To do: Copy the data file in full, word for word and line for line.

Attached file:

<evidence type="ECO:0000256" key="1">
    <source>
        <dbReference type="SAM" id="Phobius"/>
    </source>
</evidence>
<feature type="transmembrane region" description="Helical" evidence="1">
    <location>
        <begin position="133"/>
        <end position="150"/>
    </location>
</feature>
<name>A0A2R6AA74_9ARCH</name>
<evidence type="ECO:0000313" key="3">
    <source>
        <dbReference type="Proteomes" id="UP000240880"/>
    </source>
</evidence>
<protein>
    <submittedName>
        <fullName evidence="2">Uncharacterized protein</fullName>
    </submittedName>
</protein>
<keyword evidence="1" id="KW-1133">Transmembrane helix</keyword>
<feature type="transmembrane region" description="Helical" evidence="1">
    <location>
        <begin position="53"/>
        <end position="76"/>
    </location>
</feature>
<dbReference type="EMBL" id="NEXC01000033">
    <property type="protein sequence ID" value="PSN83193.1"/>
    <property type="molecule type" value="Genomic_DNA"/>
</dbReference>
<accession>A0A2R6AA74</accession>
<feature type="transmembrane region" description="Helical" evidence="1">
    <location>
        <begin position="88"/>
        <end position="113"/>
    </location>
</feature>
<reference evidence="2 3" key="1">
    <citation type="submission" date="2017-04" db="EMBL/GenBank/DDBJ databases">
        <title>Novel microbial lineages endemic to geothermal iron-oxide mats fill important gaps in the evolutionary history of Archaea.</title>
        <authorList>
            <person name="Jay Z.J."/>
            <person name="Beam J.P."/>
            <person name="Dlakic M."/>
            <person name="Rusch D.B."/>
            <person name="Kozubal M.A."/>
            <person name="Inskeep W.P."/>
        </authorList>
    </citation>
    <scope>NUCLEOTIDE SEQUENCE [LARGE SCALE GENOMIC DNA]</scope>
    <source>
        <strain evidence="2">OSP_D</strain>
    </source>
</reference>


<evidence type="ECO:0000256" key="1">
    <source>
        <dbReference type="SAM" id="Phobius"/>
    </source>
</evidence>
<feature type="transmembrane region" description="Helical" evidence="1">
    <location>
        <begin position="133"/>
        <end position="150"/>
    </location>
</feature>
<name>A0A2R6AA74_9ARCH</name>
<evidence type="ECO:0000313" key="3">
    <source>
        <dbReference type="Proteomes" id="UP000240880"/>
    </source>
</evidence>
<protein>
    <submittedName>
        <fullName evidence="2">Uncharacterized protein</fullName>
    </submittedName>
</protein>
<keyword evidence="1" id="KW-1133">Transmembrane helix</keyword>
<feature type="transmembrane region" description="Helical" evidence="1">
    <location>
        <begin position="53"/>
        <end position="76"/>
    </location>
</feature>
<dbReference type="EMBL" id="NEXC01000033">
    <property type="protein sequence ID" value="PSN83193.1"/>
    <property type="molecule type" value="Genomic_DNA"/>
</dbReference>
<accession>A0A2R6AA74</accession>
<feature type="transmembrane region" description="Helical" evidence="1">
    <location>
        <begin position="88"/>
        <end position="113"/>
    </location>
</feature>
<reference evidence="2 3" key="1">
    <citation type="submission" date="2017-04" db="EMBL/GenBank/DDBJ databases">
        <title>Novel microbial lineages endemic to geothermal iron-oxide mats fill important gaps in the evolutionary history of Archaea.</title>
        <authorList>
            <person name="Jay Z.J."/>
            <person name="Beam J.P."/>
            <person name="Dlakic M."/>
            <person name="Rusch D.B."/>
            <person name="Kozubal M.A."/>
            <person name="Inskeep W.P."/>
        </authorList>
    </citation>
    <scope>NUCLEOTIDE SEQUENCE [LARGE SCALE GENOMIC DNA]</scope>
    <source>
        <strain evidence="2">OSP_D</strain>
    </source>
</reference>